<Bonk: Does "other than term" mean "permanent"?>
- We conclude that resolution of all of these issues will have a considerable impact on Universal Life product profitability, with the 818(c)2 deduction having the most critical financial impact.
- What about all of our traditional products?
-- WILLIAM R. BRITTON, JR.
1983 - INDIVIDUAL LIFE INSURANCE, Society of Actuaries
§ 1.818–4 Election with respect to life
insurance reserves computed on
preliminary term basis.
(a) In general. Section 818(c) permits
a life insurance company issuing contracts with respect to which the life insurance reserves are computed on one
of the recognized preliminary term
bases to elect to revalue such reserves
on a net level premium basis for the
purpose of determining the amount
which may be taken into account as
life insurance reserves for purposes of
part I, subchapter L, chapter 1 of the
Code, other than section 801 (relating
The 818(c) election is another issue that is being looked at by the Service.
- In the Hutton ruling, the Service specifically took a caveat indicating that they were saying nothing with respect to this issue.
- One question that was discussed briefly was what was the plan of insurance?
- How do you know whether you have a permanent policy that qualifies for $21 per thousand,
- or a term policy that qualifies for $5,
- or perhaps some that qualifies for nothing.
- That is an unanswered question."
-- WILLIAM B. HARMAN, JR
1981, Universal Life, Society of Actuaries
- Section 818(c) of the Income Tax Act also offers many companies financial incentive for holding CRVM rather than net level reserves.
-- JOHN C. ANGLE:
1980, NONFORFEITURE AND VALUATION CONCERNS IN THE 1980'S, Society of Actuaries
- MR. SILKES: Has any decision been made regarding the 818(c) deduction and the product that is known as Irreplaceable Life?
- MR. BRITTON: It would seem that Irreplaceable Life wouId have more of a chance of getting a permanent 818(c)2 deduction than Universal Life would, because it is a permanent product (at least some of the later versions).
1983 - INDIVIDUAL LIFE INSURANCE, Society of Actuaries
- 1985 - VOL. 11 NO. 3 - UNITED STATES LIFE INSURANCE TAX LAW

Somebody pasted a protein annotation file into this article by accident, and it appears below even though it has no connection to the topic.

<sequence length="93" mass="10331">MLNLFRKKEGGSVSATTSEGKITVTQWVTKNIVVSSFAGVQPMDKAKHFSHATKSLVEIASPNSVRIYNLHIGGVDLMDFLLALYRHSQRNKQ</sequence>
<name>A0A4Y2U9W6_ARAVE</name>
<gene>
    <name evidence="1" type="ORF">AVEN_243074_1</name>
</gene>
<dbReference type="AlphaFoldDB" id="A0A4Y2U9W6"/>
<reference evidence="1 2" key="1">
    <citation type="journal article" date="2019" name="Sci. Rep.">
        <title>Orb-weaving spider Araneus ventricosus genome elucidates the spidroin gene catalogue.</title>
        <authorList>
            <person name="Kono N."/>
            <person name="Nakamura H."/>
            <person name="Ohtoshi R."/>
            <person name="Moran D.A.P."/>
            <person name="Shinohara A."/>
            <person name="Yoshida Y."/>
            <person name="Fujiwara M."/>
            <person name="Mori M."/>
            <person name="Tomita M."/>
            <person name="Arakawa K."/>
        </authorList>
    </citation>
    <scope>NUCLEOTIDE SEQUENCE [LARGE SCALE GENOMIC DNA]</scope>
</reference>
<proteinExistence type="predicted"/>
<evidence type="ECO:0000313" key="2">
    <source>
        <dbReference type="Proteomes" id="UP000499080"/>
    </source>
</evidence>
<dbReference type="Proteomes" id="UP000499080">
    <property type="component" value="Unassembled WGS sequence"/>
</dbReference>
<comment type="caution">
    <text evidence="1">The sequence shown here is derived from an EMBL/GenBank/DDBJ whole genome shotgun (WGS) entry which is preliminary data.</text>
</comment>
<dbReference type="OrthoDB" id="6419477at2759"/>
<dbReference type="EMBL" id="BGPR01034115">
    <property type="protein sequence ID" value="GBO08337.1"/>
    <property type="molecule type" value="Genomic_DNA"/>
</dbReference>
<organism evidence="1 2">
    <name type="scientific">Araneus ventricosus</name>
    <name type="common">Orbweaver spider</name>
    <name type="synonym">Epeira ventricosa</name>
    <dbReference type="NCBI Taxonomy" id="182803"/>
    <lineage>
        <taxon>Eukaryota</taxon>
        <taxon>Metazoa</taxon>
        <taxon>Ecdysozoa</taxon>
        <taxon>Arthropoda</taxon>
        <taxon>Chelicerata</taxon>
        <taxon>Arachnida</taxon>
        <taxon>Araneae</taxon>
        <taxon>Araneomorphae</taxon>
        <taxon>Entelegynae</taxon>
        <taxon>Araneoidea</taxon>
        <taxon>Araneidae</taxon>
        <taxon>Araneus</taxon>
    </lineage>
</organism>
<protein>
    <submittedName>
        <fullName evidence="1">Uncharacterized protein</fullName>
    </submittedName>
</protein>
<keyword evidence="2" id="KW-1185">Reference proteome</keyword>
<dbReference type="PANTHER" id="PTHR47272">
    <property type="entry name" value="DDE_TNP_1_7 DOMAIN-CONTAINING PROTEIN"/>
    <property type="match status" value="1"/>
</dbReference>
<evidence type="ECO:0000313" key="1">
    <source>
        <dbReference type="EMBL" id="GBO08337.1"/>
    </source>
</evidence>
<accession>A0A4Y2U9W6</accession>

- 1989 - VOL. 15 NO. 2 - NEW TAX DEVELOPMENTS, AUDIT ISSUES AND ALTERNATE MINIMUM TAX
- 2007 - Taxing Times, September 2007, Volume 3, Issue No. 3 - For example, section 818(c), enacted in the 1959 Act,
Regarding 818(c), some companies are now starting to get in the audit cycle where their universal life products are being examined by the Internal Revenue Service (IRS).
- It's not uncommon to have a 3-5 year delay on an audit, so there's not a lot of experience to date.
- But we've had four or five companies that started issuing universal life in late 1979 and 1980 that have been subject to examination.
It looks like there are going to be two attacks, and they are not consistent presently.
- One is that universal life represents term insurance and an annuity rider, and therefore, it's not Life insurance.It doesn't qualify for 818(c) because it's not whole life; it's term insurance with an annuity.
- This is a breakout approach, if you will.
- Another attack is that, at the agent level, the IRS is allowing 818(c), but it is disallowing the differential between the cash value reserve and that portion of the reserve that is set up in Exhibit 8A in the U.S. annual statement as a CRVM reserve.
- That varies by company as to whether the company tried to calculate a separate CRVM reserve and then show an excess cash value in Exhibit 8G.
- But in that approach, the IRS is essentially allowing 818(c) but disallowing the differential between CRVM and cash value saying it's essentially a surplus reserve and not deductible.
- When we get through with all this, I think the IRS's attack will focus on whether a product with a cash value reserve as the total reserve before segregation has a recognized preliminary term or CRVM reserving method.
- In any event, I think you will see an attack trying to allow $0 or $5 at most, and it will probably end up in court because the dollars involved are very large.
-- DENNIS VAN MIEGHEN
1985 - UNITED STATES LIFE INSURANCE TAX LAW, Society of Actuaries - 58p
sidered to be provided to an employee
who elects not to receive insurance unless, in order to receive the insurance,
the employee is required to contribute
to the cost of benefits other than term
life insurance. Thus, if an employee
could receive term life insurance by
contributing to its cost, the employee
is taken into account in determining
whether the insurance is provided to 10
or more employees even if such employee elects not to receive the insurance. However, an employee who must
contribute to the cost of permanent
benefits to obtain term life insurance
is not taken into account in determining whether the term life insurance
is provided to 10 or more employees unless the term life insurance is actually
provided to such employee.
(d) How much must an employee receiving permanent benefits include in income?—(1) In general. If an insurance
policy that meets the requirements of
this section provides permanent benefits to an employee, the cost of the permanent benefits reduced by the
amount paid for permanent benefits by
the employee is included in the employee’s income. The cost of the permanent benefits is determined under
the formula in paragraph (d)(2) of this
(2) Formula for determining cost of the
permanent benefits. In each policy year
the cost of the permanent benefits for
any particular employee must be no